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Norman Tweed Whitaker vs Jose Raul Capablanca
"Cons and Pros" (game of the day Jan-09-2014)
American National (1913), New York, NY USA, rd 2, Jan-21
Indian Game: Wade-Tartakower Defense (A46)  ·  0-1



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Kibitzer's Corner
< Earlier Kibitzing  · PAGE 2 OF 2 ·  Later Kibitzing>
Oct-27-05  who: What 3...d5 shows is that (at least in Capa's opinion) the Verisov attack is enormously weak, and he's even willing to go into that opening as black down a tempo. How many openings like that are there? Also see Znosko-Borovsky vs Nimzowitsch, 1907
Premium Chessgames Member
  waddayaplay: Although Sam Sloan on his chesspage calls Bxc4 a trap, it is not so clear that Capa made a mistake. Although it is clear that Capa can't keep the pawn, the position after 14...Na4 is not to black's disadvantage.
Oct-21-11  Ulhumbrus: On 45...h4+ 46 Qxh4 Qg1+ 47 Kf4 Rxg5! 48 Qxg5 Qxf2+ begins a King hunt: 49 Kg4 Be6+ 50 Kh5 Qf3+ 51 Kg6 Bf7 mate
Oct-21-11  AnalyzeThis: Whitaker played very well in this game against a super GM.
Premium Chessgames Member
  Phony Benoni: From the <Pittsburgh Gazette Times>, January 26, 1913,

<"By defeating Norman T. Whitaker, former chess champion of the University of Pennsylvania, in the postponed game from the second round of the national masters' tournament at the Cafe Boulevard Jose R. Capablanca of Havana assumed the lead with a clean score of three straight victories to his credit.

"The result of this encounter was wholly contrary to general expectations, inasmuch as Whitaker, who had played really brililant chess in the early stages of the game on Tuesday> [January 21], <was considered to have at least a draw in the adjourned position, with some chances even of winning. After resumption of play, however, he played indifferently, though it must be said for him that the position was an exceedingly difficult one to handle. It could be seen that he was eager to establish an advantage, and this led him to neglect providing a proper defense for his king. Capablanca had sealed his fifty-first move...">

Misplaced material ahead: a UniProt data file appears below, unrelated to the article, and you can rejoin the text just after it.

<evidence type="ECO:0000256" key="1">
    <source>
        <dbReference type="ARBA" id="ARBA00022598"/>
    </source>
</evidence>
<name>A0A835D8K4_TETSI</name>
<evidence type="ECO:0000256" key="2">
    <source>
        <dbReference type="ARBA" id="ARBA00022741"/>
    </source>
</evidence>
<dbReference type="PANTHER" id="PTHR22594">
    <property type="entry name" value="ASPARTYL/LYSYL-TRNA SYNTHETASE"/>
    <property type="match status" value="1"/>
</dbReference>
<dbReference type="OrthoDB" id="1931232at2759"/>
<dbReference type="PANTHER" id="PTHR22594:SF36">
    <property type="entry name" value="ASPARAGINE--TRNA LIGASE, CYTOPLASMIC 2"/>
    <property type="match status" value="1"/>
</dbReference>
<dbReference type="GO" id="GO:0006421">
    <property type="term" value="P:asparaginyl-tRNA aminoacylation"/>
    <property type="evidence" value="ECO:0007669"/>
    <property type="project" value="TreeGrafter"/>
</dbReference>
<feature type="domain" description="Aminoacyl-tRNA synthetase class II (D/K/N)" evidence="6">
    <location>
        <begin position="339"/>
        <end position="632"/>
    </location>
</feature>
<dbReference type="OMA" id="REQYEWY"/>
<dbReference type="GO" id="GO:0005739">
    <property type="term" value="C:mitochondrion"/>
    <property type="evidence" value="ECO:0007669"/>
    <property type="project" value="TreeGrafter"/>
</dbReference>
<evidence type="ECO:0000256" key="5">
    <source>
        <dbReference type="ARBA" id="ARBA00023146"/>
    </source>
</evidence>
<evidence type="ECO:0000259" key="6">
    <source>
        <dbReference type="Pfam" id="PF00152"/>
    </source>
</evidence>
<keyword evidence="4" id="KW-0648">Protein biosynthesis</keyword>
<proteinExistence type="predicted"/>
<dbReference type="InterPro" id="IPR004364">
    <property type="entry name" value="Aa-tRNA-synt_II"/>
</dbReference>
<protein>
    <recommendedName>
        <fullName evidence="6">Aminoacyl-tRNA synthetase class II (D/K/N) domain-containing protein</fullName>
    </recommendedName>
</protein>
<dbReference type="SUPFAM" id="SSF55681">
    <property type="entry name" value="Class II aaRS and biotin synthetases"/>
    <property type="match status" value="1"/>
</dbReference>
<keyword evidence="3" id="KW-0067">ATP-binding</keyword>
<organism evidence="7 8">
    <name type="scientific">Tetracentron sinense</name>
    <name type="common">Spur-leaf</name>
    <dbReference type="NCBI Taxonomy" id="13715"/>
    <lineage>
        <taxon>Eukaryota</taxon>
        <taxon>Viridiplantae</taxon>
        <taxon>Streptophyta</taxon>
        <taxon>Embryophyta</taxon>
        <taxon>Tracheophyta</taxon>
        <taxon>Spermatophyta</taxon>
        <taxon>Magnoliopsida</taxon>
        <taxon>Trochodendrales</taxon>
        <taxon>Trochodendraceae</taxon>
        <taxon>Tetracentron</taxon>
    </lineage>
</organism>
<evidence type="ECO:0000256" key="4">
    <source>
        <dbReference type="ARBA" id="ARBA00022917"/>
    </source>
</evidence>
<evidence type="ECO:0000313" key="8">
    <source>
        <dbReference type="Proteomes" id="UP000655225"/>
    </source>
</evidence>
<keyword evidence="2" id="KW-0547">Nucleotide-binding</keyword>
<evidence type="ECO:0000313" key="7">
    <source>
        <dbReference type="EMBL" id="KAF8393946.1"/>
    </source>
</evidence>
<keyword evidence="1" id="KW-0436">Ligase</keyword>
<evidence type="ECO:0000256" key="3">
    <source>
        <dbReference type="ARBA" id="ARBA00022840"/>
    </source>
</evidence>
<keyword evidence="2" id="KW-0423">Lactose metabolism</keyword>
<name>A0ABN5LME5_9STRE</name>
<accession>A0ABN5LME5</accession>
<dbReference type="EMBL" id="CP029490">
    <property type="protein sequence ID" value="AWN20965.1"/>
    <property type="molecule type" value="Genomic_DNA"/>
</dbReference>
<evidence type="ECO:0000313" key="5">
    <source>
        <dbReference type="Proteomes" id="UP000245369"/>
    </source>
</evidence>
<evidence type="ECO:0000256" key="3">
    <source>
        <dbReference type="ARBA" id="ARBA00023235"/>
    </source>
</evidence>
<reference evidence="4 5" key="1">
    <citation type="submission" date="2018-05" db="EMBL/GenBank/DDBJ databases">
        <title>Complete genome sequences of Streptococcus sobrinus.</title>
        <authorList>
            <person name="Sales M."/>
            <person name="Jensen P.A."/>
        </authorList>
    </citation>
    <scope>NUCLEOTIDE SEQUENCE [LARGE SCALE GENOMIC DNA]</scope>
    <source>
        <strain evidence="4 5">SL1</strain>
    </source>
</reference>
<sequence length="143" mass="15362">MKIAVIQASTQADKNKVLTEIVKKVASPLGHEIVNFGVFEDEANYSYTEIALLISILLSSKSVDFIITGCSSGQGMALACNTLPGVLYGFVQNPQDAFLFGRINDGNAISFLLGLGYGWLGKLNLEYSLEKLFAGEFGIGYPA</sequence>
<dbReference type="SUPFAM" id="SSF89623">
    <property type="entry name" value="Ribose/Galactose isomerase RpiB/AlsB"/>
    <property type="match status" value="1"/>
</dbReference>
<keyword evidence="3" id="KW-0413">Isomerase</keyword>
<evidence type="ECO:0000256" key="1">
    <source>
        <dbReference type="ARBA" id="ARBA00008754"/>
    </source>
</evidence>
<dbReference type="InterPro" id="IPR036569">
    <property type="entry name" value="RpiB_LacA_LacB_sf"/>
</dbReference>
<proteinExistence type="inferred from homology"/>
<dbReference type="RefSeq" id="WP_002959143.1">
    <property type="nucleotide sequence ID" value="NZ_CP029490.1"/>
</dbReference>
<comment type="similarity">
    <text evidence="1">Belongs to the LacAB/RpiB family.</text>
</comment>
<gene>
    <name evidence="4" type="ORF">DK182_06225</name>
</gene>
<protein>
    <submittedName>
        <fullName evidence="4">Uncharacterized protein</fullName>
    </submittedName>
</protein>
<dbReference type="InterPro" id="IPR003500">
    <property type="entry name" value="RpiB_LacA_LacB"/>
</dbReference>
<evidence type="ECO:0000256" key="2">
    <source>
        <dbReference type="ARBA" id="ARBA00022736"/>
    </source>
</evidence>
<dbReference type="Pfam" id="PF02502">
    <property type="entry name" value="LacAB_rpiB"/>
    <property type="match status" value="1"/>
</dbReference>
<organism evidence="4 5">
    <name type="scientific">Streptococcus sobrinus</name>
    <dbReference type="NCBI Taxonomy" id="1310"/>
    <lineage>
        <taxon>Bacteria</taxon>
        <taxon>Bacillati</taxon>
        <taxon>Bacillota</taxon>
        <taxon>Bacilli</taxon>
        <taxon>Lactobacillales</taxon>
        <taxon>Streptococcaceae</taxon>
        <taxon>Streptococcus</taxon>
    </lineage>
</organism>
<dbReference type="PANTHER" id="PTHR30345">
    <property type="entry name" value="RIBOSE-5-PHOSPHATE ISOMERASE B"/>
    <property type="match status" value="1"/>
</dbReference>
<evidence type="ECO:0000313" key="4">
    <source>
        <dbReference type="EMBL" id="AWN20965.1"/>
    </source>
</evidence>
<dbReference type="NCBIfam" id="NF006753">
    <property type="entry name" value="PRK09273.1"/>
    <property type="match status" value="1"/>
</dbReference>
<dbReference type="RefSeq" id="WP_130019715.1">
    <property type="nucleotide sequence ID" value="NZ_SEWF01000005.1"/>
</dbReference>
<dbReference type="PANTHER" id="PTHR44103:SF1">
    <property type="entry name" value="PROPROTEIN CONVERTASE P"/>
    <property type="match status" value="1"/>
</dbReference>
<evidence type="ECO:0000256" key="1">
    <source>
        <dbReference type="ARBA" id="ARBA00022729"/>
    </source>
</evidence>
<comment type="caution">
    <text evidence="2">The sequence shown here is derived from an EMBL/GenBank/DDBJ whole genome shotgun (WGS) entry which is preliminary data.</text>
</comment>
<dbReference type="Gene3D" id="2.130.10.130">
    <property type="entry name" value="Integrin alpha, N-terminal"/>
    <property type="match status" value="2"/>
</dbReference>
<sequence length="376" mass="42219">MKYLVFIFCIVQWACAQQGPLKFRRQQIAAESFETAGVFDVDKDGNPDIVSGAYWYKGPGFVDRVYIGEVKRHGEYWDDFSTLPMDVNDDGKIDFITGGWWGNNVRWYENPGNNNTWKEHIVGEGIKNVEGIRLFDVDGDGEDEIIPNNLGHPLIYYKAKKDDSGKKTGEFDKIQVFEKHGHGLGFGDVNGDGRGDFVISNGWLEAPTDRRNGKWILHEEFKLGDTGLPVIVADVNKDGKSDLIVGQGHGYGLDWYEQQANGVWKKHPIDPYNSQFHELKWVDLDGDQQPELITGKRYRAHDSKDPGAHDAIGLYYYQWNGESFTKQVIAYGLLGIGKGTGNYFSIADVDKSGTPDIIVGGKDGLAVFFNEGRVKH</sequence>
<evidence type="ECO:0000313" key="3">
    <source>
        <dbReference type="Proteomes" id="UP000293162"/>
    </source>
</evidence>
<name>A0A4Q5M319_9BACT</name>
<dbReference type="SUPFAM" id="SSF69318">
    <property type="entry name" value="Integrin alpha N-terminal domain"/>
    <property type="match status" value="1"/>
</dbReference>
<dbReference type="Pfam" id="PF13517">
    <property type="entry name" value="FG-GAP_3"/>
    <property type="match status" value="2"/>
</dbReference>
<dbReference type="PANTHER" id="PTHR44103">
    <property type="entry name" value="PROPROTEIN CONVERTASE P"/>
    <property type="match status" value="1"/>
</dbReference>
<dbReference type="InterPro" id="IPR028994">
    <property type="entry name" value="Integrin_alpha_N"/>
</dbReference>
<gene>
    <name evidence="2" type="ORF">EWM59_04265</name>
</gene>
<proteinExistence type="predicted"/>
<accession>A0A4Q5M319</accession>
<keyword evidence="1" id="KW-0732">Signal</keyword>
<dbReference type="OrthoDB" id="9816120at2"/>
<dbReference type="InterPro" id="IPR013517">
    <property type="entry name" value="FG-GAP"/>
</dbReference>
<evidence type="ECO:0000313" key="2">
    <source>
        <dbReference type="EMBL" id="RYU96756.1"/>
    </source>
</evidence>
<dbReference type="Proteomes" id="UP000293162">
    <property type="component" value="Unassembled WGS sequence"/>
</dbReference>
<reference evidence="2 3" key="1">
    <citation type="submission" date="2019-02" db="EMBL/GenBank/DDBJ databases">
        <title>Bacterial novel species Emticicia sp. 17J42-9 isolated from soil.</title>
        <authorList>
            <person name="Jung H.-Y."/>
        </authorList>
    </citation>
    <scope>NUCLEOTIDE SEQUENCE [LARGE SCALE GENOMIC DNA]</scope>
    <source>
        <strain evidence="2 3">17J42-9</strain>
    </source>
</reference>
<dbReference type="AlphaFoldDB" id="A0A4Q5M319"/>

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<"...and this turned out to be B-Q4. At this fifty-sixth turn...">

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<"...he studied for 20 minutes, an indication that he, too, found the position one worthy of careful study. Finally he appeared to have made up his mind and placed his queen on QB6, without, however, relinquishing his hold on the piece. Suddenly he switched away from that square and played the queen back to KKt8.

"Whether this maneuver served to distract his opponent in any way did not appear, but Whitaker nevertheless made a move which enabled the Cuban to win an important pawn through a check by discovery. This was inexplicable for the bystanders, who accepted it as a case of sheer nervousness. Later Capablanca won the other of Whitaker's center pawns and then getting out his rook, which had been bottled up for a long time, the Cuban soon had the game well in hand.

"Whitaker resigned after 66 moves, when the black king's rook pawn had been advanced to the seventh row and could not be stopped from queening. Thus was spoiled in the last dozen moves what otherwise might have ranked as a real masterpiece in the annals of the game.">

A little maneuver I might have expected from Whitaker rather than Capablanca!

Apr-06-12  Ulhumbrus: If instead of 57 d5 White obstructs the g file by 57 Qg3 in order to prevent the discovered check 57...Bxd5, 57...Qc1 forks the rook on b2 and the g5 pawn
Apr-06-12  pawnofdeath: 22. ...Nd2 would have ended the game quicker, being up a rook
Apr-06-12  Gambit86: After 22...Nd2 23.Qxd5+ and all variations favor white greatly
Apr-10-12  pawnofdeath: <Gambit86> i didn't see the variation and you're right...noob mistake.